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We have talked about aspects of the in-design symbol edit application mode in the past. This is the environment specific to the Allegro® Package Designer Plus layout tools allowing you to work on symbol definitions directly in the context of your layout design.
A large part of what makes the symbol edit application mode so powerful is the context it provides. Instead of working on a DRA symbol in isolation, with the application mode you can see net assignments, routing, even the constraints that will apply to this symbol in the substrate design. Having this there give abilities not normally available to a librarian.
Snap pins to a known-good fan-out pattern of via structures. Add keepout regions based on the size of the balls or copper pillars which mount a chip to the package substrate. See the cavity outline that will be needed to embed a die into the substrate and how this will expose nearby routing and vias. These are a few actions you can take.
But! There are other actions that, done inside the isolation of the DRA editor, could cause havoc to your design. Adding and deleting pins, of course, are critical pieces. What about moving the reference 0,0 origin for the symbol from the lower left to the center of the part or creating a new definition for an existing symbol that accounts for variations by part provider or destination layouts the package will be mounted to?
Come with us, and we’ll see some additional actions APD Plus allows you to take to make to your symbols inside the layout to save you time and effort as you speed towards your next deadline.
This seemingly simple change may be one of the most fear-inducing. You have a symbol with its origin point not being where you need it. Perhaps it is a die component and came from your IC team with 0,0 in the lower-left corner; the designer may have located 0,0 in the center when you need it to be on pin 1.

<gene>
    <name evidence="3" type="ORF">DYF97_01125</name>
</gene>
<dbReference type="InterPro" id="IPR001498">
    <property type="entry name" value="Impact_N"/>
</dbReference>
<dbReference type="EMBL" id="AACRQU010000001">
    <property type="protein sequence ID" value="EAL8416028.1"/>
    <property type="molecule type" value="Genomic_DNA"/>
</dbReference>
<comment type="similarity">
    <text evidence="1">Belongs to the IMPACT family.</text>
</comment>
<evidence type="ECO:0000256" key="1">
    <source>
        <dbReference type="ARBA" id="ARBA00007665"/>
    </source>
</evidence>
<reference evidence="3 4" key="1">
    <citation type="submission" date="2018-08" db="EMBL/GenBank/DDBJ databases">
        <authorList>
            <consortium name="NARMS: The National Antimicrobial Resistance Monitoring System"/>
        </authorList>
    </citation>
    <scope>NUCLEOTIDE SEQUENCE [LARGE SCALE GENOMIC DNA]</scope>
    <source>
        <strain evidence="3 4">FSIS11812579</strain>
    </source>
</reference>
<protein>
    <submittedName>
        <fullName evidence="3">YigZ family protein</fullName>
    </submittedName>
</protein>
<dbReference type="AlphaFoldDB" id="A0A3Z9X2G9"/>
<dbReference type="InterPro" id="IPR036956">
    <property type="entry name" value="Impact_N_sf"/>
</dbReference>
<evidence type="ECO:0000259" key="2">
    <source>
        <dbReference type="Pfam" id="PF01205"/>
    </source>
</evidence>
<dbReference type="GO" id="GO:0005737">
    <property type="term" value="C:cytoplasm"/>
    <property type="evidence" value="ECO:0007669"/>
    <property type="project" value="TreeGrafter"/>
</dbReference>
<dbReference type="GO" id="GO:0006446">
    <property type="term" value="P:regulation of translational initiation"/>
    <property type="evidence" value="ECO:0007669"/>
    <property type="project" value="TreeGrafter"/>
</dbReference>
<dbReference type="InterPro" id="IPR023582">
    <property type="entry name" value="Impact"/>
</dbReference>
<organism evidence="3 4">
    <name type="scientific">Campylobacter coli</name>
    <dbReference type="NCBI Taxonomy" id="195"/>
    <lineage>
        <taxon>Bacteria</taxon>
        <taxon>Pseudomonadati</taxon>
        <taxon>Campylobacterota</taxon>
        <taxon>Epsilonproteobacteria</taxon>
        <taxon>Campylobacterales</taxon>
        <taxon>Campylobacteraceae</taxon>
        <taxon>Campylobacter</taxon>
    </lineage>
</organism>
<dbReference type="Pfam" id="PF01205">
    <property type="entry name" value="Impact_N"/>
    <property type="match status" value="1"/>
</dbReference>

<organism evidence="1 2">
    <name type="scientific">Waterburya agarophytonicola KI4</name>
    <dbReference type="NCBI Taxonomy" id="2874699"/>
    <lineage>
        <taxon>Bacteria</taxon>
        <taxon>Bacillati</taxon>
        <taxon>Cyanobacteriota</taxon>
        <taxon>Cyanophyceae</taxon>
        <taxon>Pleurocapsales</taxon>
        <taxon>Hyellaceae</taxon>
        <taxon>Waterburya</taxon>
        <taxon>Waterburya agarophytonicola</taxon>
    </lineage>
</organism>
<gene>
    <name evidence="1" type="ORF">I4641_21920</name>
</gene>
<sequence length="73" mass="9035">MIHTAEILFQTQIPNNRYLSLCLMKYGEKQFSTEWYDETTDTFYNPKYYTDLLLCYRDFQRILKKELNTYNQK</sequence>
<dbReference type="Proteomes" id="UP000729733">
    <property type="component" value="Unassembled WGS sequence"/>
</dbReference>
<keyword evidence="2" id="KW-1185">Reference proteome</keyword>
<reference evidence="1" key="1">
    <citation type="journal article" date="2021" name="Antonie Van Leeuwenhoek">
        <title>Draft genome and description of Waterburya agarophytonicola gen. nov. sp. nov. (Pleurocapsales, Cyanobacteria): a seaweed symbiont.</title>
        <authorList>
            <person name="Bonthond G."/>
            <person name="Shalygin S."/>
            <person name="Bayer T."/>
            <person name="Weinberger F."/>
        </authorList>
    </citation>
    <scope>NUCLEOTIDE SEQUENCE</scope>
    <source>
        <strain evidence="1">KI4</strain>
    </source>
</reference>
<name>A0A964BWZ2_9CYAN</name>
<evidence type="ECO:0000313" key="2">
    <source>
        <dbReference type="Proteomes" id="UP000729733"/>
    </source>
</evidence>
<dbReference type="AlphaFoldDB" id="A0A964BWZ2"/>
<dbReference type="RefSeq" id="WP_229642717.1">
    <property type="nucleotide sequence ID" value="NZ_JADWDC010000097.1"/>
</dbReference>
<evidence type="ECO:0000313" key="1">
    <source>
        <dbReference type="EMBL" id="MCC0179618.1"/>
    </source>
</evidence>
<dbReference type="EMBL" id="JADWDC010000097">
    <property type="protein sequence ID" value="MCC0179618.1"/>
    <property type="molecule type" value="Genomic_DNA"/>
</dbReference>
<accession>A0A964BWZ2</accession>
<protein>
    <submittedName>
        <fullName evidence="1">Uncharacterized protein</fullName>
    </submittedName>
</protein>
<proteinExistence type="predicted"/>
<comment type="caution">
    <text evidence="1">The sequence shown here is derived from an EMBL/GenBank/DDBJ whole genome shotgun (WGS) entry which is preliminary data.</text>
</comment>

Whatever the case, it is frightening because moving it in the DRA and refreshing into the layout will cause all the pins to shift. After all, a refresh will update the layout with the new definition and won’t change the placement position for the instances.
The symbol edit application mode takes that anxiety away. In 17.2 and 17.4 today, you will need to enable the command from your user preferences by turning on the “symed_move_origin_beta” command, shown below:
After you have done this, make a right-mouse click on the component you need to shift the origin on in the design. In the menu, you’ll find the Move symbol origin action between boundary editing and CTE compensation. It’s highlighted in the menu below (note: some menu items shown may be different for you, depending on the symbol you’ve picked).
This command is very simple to use. After starting it, all you need to do is to digitize the new origin point from the design. The pick you make relative to the instance will be transformed and applied to the definition before being pushed back to this instance and any others in the design.